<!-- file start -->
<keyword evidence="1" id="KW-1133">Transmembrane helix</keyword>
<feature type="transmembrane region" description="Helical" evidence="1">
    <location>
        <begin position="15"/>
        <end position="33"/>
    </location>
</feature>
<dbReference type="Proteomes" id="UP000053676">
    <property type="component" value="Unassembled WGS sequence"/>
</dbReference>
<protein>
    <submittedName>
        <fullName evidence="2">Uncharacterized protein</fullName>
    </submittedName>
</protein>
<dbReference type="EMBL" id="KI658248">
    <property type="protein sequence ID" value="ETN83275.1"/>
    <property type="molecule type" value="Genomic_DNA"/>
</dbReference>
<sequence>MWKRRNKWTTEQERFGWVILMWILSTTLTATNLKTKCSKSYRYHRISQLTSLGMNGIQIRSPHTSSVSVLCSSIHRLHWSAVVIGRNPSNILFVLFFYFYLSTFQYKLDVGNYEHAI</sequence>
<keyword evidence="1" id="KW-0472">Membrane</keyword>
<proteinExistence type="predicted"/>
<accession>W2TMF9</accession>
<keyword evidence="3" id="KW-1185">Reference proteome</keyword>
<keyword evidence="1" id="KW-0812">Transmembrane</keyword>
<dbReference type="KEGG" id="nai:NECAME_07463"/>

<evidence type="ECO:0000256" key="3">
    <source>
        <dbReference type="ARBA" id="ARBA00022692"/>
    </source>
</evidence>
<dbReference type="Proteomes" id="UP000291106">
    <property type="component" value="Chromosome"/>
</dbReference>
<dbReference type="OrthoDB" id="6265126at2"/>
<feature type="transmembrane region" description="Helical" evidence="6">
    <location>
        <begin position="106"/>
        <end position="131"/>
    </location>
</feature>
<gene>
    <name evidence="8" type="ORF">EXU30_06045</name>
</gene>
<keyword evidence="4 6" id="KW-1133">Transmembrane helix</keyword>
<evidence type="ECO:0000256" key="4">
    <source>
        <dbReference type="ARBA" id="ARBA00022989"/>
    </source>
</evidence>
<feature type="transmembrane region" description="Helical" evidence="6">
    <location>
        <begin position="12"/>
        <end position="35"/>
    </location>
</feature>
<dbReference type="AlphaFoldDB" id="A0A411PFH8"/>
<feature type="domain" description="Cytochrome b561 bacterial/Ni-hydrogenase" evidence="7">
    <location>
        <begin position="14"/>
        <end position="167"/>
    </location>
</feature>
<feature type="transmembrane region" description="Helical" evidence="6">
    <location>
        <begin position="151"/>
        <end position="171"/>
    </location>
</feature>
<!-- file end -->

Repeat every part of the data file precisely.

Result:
<keyword evidence="1" id="KW-1133">Transmembrane helix</keyword>
<feature type="transmembrane region" description="Helical" evidence="1">
    <location>
        <begin position="15"/>
        <end position="33"/>
    </location>
</feature>
<dbReference type="Proteomes" id="UP000053676">
    <property type="component" value="Unassembled WGS sequence"/>
</dbReference>
<protein>
    <submittedName>
        <fullName evidence="2">Uncharacterized protein</fullName>
    </submittedName>
</protein>
<dbReference type="EMBL" id="KI658248">
    <property type="protein sequence ID" value="ETN83275.1"/>
    <property type="molecule type" value="Genomic_DNA"/>
</dbReference>
<sequence>MWKRRNKWTTEQERFGWVILMWILSTTLTATNLKTKCSKSYRYHRISQLTSLGMNGIQIRSPHTSSVSVLCSSIHRLHWSAVVIGRNPSNILFVLFFYFYLSTFQYKLDVGNYEHAI</sequence>
<keyword evidence="1" id="KW-0472">Membrane</keyword>
<proteinExistence type="predicted"/>
<accession>W2TMF9</accession>
<keyword evidence="3" id="KW-1185">Reference proteome</keyword>
<keyword evidence="1" id="KW-0812">Transmembrane</keyword>
<dbReference type="KEGG" id="nai:NECAME_07463"/>

<evidence type="ECO:0000256" key="3">
    <source>
        <dbReference type="ARBA" id="ARBA00022692"/>
    </source>
</evidence>
<dbReference type="Proteomes" id="UP000291106">
    <property type="component" value="Chromosome"/>
</dbReference>
<dbReference type="OrthoDB" id="6265126at2"/>
<feature type="transmembrane region" description="Helical" evidence="6">
    <location>
        <begin position="106"/>
        <end position="131"/>
    </location>
</feature>
<gene>
    <name evidence="8" type="ORF">EXU30_06045</name>
</gene>
<keyword evidence="4 6" id="KW-1133">Transmembrane helix</keyword>
<evidence type="ECO:0000256" key="4">
    <source>
        <dbReference type="ARBA" id="ARBA00022989"/>
    </source>
</evidence>
<feature type="transmembrane region" description="Helical" evidence="6">
    <location>
        <begin position="12"/>
        <end position="35"/>
    </location>
</feature>
<dbReference type="AlphaFoldDB" id="A0A411PFH8"/>
<feature type="domain" description="Cytochrome b561 bacterial/Ni-hydrogenase" evidence="7">
    <location>
        <begin position="14"/>
        <end position="167"/>
    </location>
</feature>
<feature type="transmembrane region" description="Helical" evidence="6">
    <location>
        <begin position="151"/>
        <end position="171"/>
    </location>
</feature>